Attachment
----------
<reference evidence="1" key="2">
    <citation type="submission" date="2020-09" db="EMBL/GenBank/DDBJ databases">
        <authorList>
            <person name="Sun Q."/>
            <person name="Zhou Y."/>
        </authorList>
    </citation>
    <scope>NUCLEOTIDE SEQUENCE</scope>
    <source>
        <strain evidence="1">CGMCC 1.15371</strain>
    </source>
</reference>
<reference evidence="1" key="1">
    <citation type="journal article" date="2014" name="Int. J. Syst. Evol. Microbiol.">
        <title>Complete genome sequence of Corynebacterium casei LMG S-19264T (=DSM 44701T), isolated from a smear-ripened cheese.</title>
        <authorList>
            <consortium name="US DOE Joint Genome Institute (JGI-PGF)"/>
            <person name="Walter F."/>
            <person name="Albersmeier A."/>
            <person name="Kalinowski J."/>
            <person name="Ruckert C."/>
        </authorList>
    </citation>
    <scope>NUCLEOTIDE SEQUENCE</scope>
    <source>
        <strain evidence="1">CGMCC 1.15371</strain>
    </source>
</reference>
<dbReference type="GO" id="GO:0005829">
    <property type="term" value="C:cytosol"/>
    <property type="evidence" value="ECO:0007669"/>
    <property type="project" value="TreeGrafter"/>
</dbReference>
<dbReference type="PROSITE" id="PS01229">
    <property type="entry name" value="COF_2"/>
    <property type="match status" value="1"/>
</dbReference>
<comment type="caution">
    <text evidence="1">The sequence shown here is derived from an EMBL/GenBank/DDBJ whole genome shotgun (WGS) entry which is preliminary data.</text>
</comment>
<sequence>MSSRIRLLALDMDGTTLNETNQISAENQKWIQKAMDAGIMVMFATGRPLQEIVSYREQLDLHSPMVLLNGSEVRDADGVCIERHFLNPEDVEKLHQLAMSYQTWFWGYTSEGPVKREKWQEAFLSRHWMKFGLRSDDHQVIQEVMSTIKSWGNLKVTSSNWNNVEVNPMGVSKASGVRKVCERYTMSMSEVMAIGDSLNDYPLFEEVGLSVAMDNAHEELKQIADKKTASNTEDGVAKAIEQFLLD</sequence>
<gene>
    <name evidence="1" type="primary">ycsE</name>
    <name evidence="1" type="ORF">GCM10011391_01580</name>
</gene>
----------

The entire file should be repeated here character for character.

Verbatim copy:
<reference evidence="1" key="2">
    <citation type="submission" date="2020-09" db="EMBL/GenBank/DDBJ databases">
        <authorList>
            <person name="Sun Q."/>
            <person name="Zhou Y."/>
        </authorList>
    </citation>
    <scope>NUCLEOTIDE SEQUENCE</scope>
    <source>
        <strain evidence="1">CGMCC 1.15371</strain>
    </source>
</reference>
<reference evidence="1" key="1">
    <citation type="journal article" date="2014" name="Int. J. Syst. Evol. Microbiol.">
        <title>Complete genome sequence of Corynebacterium casei LMG S-19264T (=DSM 44701T), isolated from a smear-ripened cheese.</title>
        <authorList>
            <consortium name="US DOE Joint Genome Institute (JGI-PGF)"/>
            <person name="Walter F."/>
            <person name="Albersmeier A."/>
            <person name="Kalinowski J."/>
            <person name="Ruckert C."/>
        </authorList>
    </citation>
    <scope>NUCLEOTIDE SEQUENCE</scope>
    <source>
        <strain evidence="1">CGMCC 1.15371</strain>
    </source>
</reference>
<dbReference type="GO" id="GO:0005829">
    <property type="term" value="C:cytosol"/>
    <property type="evidence" value="ECO:0007669"/>
    <property type="project" value="TreeGrafter"/>
</dbReference>
<dbReference type="PROSITE" id="PS01229">
    <property type="entry name" value="COF_2"/>
    <property type="match status" value="1"/>
</dbReference>
<comment type="caution">
    <text evidence="1">The sequence shown here is derived from an EMBL/GenBank/DDBJ whole genome shotgun (WGS) entry which is preliminary data.</text>
</comment>
<sequence>MSSRIRLLALDMDGTTLNETNQISAENQKWIQKAMDAGIMVMFATGRPLQEIVSYREQLDLHSPMVLLNGSEVRDADGVCIERHFLNPEDVEKLHQLAMSYQTWFWGYTSEGPVKREKWQEAFLSRHWMKFGLRSDDHQVIQEVMSTIKSWGNLKVTSSNWNNVEVNPMGVSKASGVRKVCERYTMSMSEVMAIGDSLNDYPLFEEVGLSVAMDNAHEELKQIADKKTASNTEDGVAKAIEQFLLD</sequence>
<gene>
    <name evidence="1" type="primary">ycsE</name>
    <name evidence="1" type="ORF">GCM10011391_01580</name>
</gene>